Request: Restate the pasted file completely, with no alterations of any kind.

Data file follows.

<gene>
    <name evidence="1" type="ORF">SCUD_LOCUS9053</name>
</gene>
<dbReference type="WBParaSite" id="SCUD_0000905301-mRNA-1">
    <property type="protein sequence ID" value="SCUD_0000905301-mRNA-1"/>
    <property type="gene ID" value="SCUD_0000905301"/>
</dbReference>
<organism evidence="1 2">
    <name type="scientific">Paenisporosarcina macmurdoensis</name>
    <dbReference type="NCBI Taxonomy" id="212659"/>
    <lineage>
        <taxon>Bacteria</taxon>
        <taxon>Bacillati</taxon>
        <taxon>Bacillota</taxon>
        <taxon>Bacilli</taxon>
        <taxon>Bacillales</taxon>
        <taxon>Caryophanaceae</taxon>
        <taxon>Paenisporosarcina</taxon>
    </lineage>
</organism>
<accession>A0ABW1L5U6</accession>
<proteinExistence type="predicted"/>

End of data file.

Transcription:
<gene>
    <name evidence="1" type="ORF">SCUD_LOCUS9053</name>
</gene>
<dbReference type="WBParaSite" id="SCUD_0000905301-mRNA-1">
    <property type="protein sequence ID" value="SCUD_0000905301-mRNA-1"/>
    <property type="gene ID" value="SCUD_0000905301"/>
</dbReference>
<organism evidence="1 2">
    <name type="scientific">Paenisporosarcina macmurdoensis</name>
    <dbReference type="NCBI Taxonomy" id="212659"/>
    <lineage>
        <taxon>Bacteria</taxon>
        <taxon>Bacillati</taxon>
        <taxon>Bacillota</taxon>
        <taxon>Bacilli</taxon>
        <taxon>Bacillales</taxon>
        <taxon>Caryophanaceae</taxon>
        <taxon>Paenisporosarcina</taxon>
    </lineage>
</organism>
<accession>A0ABW1L5U6</accession>
<proteinExistence type="predicted"/>